Senate votes to override Martinez veto on teacher absences bill

The Senate voted to override the governor’s veto of a bill regarding teacher evaluations Tuesday. It was the first vote to override a veto by the Senate since 2010. The bill would allow teachers to use their 10 allotted days of sick leave without penalties to their evaluations. Currently, teachers are penalized in their evaluations […]

Senate votes to override Martinez veto on teacher absences bill

The Senate voted to override the governor’s veto of a bill regarding teacher evaluations Tuesday. It was the first vote to override a veto by the Senate since 2010.

The bill would allow teachers to use their 10 allotted days of sick leave without penalties to their evaluations. Currently, teachers are penalized in their evaluations if they use more than three days of sick leave.

Note: This is a breaking news story and more information may be added.

It takes a two-thirds majority of both legislative bodies to override a veto. The Senate easily cleared that threshold on a 34-7 vote, with more Republicans voting to override the veto (eight) than voting against the override (seven).

The original bill passed the Senate unanimously 39-0.

Related: After governor’s veto, GOP leader revives hemp bill

There was no debate on the veto override, but Sen. Craig Brandt, R-Rio Rancho, one of the bill’s sponsors, did read a statement before the vote.

“I respect the Office of the Governor and the constitutional authority of a governor to veto  legislation, and I respect the New Mexico State Legislature’s constitutional authority and responsibility to override a governor’s veto when they think it does not serve the state,” Brandt said before the vote. “This bill is important to every teacher in our state and to every family. It provides the right balance to protect the health of our state and our students as it protects the rights of the local governing body to set its own policies.”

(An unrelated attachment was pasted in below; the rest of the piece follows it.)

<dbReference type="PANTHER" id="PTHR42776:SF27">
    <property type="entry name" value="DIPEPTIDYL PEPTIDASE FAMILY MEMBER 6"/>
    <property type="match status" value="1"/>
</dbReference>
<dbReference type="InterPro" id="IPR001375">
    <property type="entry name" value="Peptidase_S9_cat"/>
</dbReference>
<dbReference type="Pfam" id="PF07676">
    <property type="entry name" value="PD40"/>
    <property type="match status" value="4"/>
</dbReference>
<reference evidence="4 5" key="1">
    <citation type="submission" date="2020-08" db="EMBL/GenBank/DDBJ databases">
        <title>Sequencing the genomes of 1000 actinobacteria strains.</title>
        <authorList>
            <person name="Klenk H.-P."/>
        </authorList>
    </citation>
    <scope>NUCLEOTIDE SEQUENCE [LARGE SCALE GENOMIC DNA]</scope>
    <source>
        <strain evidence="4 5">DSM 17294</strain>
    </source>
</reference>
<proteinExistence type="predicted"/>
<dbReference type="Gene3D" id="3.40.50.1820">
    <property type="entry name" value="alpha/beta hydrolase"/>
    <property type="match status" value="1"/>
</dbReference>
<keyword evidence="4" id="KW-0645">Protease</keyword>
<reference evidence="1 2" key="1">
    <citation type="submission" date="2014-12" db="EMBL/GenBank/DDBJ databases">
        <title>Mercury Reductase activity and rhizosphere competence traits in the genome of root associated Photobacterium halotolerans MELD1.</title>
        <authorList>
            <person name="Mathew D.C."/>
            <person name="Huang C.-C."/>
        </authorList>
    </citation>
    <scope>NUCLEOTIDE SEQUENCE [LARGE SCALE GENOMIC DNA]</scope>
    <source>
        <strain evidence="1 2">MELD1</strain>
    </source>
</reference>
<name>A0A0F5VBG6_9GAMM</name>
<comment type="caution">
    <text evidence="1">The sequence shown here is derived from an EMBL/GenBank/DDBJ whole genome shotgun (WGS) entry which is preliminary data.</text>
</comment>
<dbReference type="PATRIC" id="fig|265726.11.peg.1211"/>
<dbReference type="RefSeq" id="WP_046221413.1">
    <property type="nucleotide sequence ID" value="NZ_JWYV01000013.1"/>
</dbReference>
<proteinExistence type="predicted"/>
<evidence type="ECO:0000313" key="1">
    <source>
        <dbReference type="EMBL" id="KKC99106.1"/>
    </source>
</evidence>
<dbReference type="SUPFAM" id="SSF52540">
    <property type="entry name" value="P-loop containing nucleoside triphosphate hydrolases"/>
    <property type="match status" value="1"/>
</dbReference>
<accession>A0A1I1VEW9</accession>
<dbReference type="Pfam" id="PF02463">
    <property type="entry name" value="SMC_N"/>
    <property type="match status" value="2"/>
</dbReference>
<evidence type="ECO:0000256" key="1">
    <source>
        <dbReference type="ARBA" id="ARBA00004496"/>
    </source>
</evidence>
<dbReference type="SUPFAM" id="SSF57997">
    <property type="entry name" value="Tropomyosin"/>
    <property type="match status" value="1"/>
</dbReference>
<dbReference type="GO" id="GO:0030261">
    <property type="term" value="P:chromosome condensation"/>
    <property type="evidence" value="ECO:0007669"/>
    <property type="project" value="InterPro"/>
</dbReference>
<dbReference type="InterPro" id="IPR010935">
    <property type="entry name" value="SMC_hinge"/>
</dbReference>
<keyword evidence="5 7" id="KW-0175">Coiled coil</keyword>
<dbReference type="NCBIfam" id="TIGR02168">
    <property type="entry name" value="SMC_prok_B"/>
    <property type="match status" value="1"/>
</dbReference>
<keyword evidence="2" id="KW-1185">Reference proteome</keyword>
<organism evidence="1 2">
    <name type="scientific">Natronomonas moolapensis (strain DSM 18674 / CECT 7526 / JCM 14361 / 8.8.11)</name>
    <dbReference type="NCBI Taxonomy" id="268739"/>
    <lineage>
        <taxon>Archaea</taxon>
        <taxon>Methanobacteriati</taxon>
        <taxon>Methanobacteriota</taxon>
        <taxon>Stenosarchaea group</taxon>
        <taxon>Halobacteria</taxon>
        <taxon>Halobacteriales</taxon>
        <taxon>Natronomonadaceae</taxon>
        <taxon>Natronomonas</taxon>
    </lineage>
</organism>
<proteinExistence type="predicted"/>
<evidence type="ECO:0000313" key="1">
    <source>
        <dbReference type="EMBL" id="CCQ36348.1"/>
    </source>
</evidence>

Gov. Susana Martinez said in her veto message she would support raising the number of unpenalized teacher absences to five.

Martinez vetoed the legislation because she said it would “lead to more teacher absences” which would negatively impact students and cost school districts more for substitute teachers.

It’s unclear if the House, whose Republican caucus is generally more aligned with Martinez, will vote to override a veto. If the House does vote to do so, the bill becomes law.

The House passed Brandt’s original bill this session on a 64-3 vote.

The last House vote to override a veto was in 2004, in a funding dispute with then-Gov. Bill Richardson. That time, the House voted unanimously for the override.

This is the first time either chamber has even voted on a veto override of Gov. Susana Martinez.

The last time the Senate voted to override a veto was in 2010, when the chamber voted 34-8 to override a veto by Richardson. The Democratic governor vetoed legislation that year to require a “tax expenditure budget” each year to analyze the impact of tax credits and other exemptions.

The House attempt to override the veto never made it out of committee and was not voted on by the full chamber.

In 2014, two state senators started the process to override vetoes by Martinez, but the Senate never voted on those attempts, likely because there were not enough votes to do so.

One of those vetoes was a tax expenditure budget bill, similar to the one vetoed by Richardson.

The last time a veto override succeeded in clearing both chambers was under Gov. Gary Johnson, when the Legislature voted to override his veto of the entire 2003 budget.

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